Without Vision, People Perish : Mankind’s manifest destiny in space


Crackling by radio across a quarter of a million miles of space came the electrifying message: “The Eagle has landed.” With that, two Americans stepped out onto the crusty arid surface of the moon, bringing an exhilarating climax to a quest that was as much an adventure of the human spirit as a technological feat. The Apollo 11 mission seemed like the discovery of another New World, a world of exploration of outer space and inner planets.

Today marks the 25th anniversary of that warm summer day on Earth when Neil Armstrong and Buzz Aldrin pranced through frigid lunar dust. But for those who expected a dawning of a new space age, there is little to celebrate. The original heady talk of bases on the moon, huge manned space stations orbiting earth with 100 inhabitants and human exploration of Mars has proved nothing more than talk. No human has visited the moon since 1972.

Ironies abound. Twenty-five years after men strode on the moon, Daniel S. Goldin, administrator of NASA, recently told Congress: “The Congress of the United States and the President have to decide whether we want a space program.” NASA’s budget is shrinking and space-science projects are struggling to survive with scaled-back cheap missions.


The deepest irony of all is that NASA is collaborating with scientists and engineers from the former Soviet Union--whose Cold War threat was the motivation for the moon landing--in new projects to monitor Earth’s vital signs, to plan for joint Martian exploration and to loft an international manned space station that is intended to serve as a forward window into outer space to test future space-faring possibilities.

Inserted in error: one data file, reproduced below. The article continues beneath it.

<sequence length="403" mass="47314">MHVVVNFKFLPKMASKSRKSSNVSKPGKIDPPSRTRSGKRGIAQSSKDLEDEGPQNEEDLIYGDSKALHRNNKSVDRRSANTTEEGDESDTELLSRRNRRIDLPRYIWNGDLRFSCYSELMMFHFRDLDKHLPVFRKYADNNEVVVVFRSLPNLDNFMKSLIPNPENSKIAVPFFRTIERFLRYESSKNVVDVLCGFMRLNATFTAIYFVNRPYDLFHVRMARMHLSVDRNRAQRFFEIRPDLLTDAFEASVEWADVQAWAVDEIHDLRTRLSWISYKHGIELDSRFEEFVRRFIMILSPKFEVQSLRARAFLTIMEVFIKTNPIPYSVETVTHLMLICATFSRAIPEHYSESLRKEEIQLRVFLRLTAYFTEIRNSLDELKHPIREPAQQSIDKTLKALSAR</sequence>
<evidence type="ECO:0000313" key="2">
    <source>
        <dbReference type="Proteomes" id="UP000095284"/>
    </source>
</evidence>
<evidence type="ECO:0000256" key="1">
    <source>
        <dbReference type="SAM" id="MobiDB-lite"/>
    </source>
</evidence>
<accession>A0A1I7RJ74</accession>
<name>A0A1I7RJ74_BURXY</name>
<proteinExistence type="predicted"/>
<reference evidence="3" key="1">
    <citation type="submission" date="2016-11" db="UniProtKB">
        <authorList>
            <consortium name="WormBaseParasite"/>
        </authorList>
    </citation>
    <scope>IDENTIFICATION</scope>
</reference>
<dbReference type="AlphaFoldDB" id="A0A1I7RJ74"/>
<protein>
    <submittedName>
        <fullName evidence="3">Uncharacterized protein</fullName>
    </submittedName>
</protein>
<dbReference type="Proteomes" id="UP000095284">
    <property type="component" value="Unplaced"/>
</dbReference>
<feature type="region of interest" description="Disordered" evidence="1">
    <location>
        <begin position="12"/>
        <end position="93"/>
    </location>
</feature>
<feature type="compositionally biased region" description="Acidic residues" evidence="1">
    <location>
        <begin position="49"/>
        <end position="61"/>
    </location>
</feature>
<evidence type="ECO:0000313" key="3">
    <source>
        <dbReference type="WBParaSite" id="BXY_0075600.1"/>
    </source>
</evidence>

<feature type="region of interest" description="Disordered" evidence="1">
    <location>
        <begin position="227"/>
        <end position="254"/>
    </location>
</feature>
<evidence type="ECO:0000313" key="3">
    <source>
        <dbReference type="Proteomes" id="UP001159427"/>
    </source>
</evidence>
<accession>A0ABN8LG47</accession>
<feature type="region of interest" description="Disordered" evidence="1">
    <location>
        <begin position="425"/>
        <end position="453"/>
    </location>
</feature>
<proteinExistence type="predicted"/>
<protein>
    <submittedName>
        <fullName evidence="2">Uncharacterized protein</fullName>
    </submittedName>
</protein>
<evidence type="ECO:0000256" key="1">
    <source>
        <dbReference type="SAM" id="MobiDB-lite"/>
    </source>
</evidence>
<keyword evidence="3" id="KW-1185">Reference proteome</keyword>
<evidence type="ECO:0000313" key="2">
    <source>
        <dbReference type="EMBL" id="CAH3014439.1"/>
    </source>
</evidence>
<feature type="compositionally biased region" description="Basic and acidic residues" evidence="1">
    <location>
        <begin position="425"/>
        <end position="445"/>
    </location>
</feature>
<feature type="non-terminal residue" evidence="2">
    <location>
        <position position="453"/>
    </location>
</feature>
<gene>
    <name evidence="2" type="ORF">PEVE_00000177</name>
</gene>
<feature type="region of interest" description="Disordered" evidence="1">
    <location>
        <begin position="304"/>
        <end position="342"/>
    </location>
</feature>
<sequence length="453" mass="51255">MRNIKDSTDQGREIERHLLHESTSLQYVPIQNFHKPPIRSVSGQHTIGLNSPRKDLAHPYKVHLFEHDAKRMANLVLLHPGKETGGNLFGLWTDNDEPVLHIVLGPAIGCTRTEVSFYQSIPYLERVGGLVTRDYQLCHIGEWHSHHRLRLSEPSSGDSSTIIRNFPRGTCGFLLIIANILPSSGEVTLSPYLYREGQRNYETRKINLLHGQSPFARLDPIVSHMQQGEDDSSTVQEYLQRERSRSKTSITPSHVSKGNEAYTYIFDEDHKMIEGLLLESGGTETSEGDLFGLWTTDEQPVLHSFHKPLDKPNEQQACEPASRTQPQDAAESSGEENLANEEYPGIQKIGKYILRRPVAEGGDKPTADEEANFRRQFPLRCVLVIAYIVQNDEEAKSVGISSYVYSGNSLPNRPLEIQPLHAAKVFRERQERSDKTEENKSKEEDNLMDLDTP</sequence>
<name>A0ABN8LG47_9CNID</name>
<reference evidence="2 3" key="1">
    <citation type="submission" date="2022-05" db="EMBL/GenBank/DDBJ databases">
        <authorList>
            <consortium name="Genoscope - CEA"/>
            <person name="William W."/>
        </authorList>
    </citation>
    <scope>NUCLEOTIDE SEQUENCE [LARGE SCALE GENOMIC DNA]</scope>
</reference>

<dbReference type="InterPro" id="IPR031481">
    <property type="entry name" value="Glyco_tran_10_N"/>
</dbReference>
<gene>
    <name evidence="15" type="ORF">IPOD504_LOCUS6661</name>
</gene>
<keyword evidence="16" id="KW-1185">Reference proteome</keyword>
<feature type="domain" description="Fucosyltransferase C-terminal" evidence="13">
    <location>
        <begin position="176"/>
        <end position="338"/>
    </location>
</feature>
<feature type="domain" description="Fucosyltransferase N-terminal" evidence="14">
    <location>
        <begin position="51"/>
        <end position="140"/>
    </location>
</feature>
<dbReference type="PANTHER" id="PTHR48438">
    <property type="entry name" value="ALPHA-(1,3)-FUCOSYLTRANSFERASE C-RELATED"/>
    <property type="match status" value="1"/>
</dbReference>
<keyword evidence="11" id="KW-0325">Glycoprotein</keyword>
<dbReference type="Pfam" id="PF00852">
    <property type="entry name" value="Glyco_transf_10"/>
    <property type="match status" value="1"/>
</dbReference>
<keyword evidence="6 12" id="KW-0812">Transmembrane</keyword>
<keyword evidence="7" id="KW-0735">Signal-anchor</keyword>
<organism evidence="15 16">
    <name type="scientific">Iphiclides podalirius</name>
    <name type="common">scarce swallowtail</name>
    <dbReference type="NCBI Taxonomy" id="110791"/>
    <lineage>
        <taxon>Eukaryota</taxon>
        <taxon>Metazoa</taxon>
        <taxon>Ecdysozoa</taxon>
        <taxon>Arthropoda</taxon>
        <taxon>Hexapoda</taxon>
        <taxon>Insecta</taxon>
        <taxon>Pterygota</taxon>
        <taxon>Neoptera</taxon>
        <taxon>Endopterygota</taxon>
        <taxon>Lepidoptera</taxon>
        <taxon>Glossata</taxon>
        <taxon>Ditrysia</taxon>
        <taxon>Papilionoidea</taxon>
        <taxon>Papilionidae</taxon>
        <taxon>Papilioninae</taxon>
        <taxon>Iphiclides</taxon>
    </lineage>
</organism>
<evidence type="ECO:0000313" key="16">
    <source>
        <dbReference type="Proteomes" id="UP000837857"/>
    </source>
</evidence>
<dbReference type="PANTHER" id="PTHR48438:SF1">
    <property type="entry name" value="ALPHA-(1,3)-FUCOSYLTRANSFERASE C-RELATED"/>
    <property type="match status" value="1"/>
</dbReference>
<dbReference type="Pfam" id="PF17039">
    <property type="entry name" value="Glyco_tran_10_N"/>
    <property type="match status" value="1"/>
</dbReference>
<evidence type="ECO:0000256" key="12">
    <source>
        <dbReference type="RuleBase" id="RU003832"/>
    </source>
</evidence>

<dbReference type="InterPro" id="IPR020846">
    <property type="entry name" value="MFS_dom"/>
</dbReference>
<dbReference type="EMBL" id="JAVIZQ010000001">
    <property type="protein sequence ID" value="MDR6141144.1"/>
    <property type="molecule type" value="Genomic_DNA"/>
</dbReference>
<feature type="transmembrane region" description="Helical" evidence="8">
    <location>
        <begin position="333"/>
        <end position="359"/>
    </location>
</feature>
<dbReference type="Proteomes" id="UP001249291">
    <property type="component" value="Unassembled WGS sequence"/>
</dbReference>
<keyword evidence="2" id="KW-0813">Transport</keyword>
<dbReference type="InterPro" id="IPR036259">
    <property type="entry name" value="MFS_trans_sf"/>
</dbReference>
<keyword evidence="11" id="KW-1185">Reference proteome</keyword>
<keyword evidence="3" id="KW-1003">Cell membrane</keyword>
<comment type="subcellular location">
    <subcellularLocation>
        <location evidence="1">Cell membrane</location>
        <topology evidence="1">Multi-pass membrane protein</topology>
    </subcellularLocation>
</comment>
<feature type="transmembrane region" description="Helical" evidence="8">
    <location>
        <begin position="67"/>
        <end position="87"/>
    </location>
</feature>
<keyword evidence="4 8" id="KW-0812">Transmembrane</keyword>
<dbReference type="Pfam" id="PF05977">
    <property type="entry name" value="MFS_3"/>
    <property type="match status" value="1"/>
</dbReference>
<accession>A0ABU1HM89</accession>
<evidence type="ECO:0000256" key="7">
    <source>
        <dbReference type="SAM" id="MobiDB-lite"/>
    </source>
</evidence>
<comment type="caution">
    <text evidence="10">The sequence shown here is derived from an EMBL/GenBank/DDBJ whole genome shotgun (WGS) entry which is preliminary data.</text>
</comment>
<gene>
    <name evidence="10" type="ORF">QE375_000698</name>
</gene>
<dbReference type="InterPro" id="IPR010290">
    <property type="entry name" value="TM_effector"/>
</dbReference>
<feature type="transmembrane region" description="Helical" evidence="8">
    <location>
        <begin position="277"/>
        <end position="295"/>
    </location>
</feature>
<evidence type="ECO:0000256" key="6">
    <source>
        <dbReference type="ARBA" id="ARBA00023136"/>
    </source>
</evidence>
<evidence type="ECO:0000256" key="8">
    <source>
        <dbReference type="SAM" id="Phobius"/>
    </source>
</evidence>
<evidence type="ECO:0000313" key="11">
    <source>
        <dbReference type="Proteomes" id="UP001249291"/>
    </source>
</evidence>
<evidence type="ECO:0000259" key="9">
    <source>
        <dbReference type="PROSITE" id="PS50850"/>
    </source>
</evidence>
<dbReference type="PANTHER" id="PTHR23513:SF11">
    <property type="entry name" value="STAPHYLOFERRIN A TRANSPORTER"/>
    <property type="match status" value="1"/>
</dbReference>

Partly this has to do with keeping the Russian experts out of mischief, partly with keeping American space workers employed. The potential scientific rewards are uncertain. But we must look beyond this horizon. It took a century after Columbus landed for Europeans to start large-scale colonization of the Americas. We are in a pause, distracted by earthly problems that are all too apparent here in Southern California.

Yet we are inherently adventuresome and curious creatures, fascinated with the awesome powers and mystery of the universe. Witness the public interest this week in the spectacular explosions on the planet Jupiter caused by collisions with a comet.

Perhaps the ultimate mystery of all is the possibility that we are not alone in this universe, that life exists in other solar systems. That possibility is both exciting and frightening. A fundamental biological reality is that life spreads as far as it can. That is perhaps our manifest destiny in space. And it is what keeps us looking skyward.